2004 (English)Doctoral thesis, comprehensive summary (Other academic)
Abstract [en]

Falls and their consequences are a major health problem in the older population, increasing their immobility, morbidity and mortality. This thesis focuses on older people living in geriatric care settings, frail older people who are most prone to suffer falls. The aim was to study predisposing and precipitating factors associated with falls in older people with or without cognitive impairment.

In a cross-sectional study with a one-year prospective follow-up for falls 63% of the 83 residents suffered 163 falls and 65% of the fallers fell more than once. The antidepressants selective serotonine reuptake inhibitors (SSRIs), impaired vision and being unable to use stairs independently were the factors most strongly associated with sustaining falls. Acute diseases were judged to have precipitated 32 % of the falls and drug side effects 9%.

In another cross-sectional study with a one-year follow-up for falls, including 199 residents, previous falls and treatment with antidepressants (mainly SSRIs) were found to be the most important predisposing factor for falls. Acute disease was judged to be the precipitating factor alone or in combination, in 39% of the falls, medical drugs in 8%, external factors such as obstacles in 8% and other conditions both related to the individual and the environment, such as misinterpretation, misuse of roller walkers or mistakes made by the staff were judged to have precipitated 17% of the falls.

In a population-based cross-sectional study including 3604 residents in geriatric care settings more than 8% sustained a fall at least once during the preceding week. A history of falls, the ability to get up from a chair, the need for a helper when walking, pain, cognitive impairment, use of neuroleptics and use of antidepressants were all associated with falls in multivariate analyses. In the subgroup of people with cognitive impairment (2008 residents) more than 9% had sustained a fall at least once during the preceding week. As for the whole population, being able to get up from a chair, previous falls, needing a helper when walking with the addition of hyperactive symptoms were the factors independently associated with falls.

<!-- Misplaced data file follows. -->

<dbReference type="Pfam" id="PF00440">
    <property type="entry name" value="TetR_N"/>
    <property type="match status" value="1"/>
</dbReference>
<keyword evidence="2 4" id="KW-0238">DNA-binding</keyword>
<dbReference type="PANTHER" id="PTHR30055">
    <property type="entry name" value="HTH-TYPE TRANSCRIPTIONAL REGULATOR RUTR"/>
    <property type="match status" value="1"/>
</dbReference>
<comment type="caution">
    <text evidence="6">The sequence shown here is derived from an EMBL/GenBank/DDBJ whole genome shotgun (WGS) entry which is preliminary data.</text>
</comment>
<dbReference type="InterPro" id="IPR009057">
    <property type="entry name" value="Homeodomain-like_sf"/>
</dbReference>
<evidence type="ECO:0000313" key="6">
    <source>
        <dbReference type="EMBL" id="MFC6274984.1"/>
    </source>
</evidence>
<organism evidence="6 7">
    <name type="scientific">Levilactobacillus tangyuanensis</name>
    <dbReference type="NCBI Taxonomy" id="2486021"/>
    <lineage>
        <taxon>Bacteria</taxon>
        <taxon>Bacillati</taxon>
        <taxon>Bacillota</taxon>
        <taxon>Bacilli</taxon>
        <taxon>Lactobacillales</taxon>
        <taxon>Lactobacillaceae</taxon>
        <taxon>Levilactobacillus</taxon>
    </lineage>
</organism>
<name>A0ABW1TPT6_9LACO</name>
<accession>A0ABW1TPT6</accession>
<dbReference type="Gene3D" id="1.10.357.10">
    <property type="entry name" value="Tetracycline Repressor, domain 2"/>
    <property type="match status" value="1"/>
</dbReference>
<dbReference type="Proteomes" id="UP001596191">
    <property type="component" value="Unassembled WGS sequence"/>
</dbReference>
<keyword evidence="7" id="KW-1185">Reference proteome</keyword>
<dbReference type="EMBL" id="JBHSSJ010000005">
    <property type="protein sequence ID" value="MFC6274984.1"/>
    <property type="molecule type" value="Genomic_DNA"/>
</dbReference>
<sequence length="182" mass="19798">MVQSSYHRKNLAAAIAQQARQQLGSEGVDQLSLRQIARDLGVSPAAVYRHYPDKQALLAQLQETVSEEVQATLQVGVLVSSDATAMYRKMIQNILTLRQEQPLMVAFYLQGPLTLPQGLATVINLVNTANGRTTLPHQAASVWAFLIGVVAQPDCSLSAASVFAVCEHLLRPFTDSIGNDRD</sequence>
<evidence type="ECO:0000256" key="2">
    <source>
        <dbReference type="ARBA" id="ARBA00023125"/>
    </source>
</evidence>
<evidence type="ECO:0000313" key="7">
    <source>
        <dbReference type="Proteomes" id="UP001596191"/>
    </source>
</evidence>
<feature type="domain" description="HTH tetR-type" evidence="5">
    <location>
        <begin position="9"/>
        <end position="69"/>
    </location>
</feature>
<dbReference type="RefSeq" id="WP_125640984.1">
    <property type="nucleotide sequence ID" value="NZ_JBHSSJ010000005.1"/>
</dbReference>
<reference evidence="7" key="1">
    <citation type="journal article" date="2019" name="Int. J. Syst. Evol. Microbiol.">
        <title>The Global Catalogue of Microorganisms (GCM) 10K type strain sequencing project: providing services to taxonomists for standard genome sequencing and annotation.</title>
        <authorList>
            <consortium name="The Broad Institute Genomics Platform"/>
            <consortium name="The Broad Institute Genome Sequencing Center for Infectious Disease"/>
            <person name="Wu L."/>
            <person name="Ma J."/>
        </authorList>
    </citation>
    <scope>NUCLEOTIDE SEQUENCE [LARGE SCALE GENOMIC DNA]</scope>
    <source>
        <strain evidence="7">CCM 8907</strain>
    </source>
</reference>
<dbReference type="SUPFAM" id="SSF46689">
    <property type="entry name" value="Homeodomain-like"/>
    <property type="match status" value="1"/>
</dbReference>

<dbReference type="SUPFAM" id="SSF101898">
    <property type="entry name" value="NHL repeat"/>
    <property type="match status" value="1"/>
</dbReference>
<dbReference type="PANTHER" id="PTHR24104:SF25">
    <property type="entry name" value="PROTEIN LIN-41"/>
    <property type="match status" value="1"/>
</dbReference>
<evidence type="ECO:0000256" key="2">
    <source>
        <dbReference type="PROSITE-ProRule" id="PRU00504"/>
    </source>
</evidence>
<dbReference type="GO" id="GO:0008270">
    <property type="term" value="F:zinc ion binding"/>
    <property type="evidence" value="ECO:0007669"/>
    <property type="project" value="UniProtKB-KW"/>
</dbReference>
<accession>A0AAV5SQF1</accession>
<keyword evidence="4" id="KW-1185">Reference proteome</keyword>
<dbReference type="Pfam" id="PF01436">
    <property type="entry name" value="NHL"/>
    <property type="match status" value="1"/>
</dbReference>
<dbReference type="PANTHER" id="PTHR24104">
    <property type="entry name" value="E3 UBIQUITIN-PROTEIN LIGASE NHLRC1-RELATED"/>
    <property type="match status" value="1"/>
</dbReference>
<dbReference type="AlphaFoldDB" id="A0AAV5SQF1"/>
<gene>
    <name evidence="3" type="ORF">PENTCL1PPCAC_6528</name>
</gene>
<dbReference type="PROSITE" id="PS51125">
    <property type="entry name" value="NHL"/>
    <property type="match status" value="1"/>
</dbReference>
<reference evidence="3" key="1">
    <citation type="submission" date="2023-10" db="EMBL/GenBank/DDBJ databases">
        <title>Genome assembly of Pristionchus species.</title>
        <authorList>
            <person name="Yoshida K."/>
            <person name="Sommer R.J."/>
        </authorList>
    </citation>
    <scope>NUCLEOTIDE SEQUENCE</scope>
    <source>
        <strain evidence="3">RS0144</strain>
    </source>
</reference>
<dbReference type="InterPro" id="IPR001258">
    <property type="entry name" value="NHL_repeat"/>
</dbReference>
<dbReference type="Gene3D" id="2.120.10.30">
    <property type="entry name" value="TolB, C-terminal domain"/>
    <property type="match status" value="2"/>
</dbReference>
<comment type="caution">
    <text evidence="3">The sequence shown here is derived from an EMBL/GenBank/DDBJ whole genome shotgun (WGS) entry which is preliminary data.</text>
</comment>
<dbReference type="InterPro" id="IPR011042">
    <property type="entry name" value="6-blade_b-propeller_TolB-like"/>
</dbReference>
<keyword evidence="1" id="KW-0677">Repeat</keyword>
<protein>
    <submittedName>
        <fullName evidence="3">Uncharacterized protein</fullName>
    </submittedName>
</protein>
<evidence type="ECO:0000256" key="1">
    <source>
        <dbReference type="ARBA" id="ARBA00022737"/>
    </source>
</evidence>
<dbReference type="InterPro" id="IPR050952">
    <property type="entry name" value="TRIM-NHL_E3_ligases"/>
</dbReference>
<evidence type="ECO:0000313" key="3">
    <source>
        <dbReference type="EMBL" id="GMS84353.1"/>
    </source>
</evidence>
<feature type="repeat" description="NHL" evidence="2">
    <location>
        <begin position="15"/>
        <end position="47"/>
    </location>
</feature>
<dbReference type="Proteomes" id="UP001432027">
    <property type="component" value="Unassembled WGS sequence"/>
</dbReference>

In a study with a one-year prospective follow up for falls, including 439 residents in residential care facilities, 63% sustained 1354 falls, corresponding to an incidence rate of 3.5 falls / person year. Thirty-three percent of the falls and 37% of the injurious falls occurred during the night (9pm-6am). There were significantly higher fall rates in the evening and in January, April, May, November and December. There were no associations between fall rates and any of the weather parameters studied.

In conclusion falls and fall-related injuries in older people in geriatric care settings are common. Both predisposing and precipitating factors contribute to the risk of falling. Addressing precipitating factors for falls seems to be important in an individualised preventive strategy among older people in geriatric care settings.

Publisher
80 p.
Series
Umeå University medical dissertations, ISSN 0346-6612 ; 902
Keyword
accidental falls, risk factors, older people, residential facilities, geriatric care, cognition, drug therapy, wounds and injuries, geriatric psychiatry, meteorological factors
Research subject
Geriatrics
Identifiers
urn:nbn:se:umu:diva-307 (URN)91-7305-689-8 (ISBN)
Public defence
2004-09-24, Sal Betula, 6M, 09:00
Opponent
Available from: 2004-09-02 Created: 2004-09-02 Last updated: 2010-08-02Bibliographically approved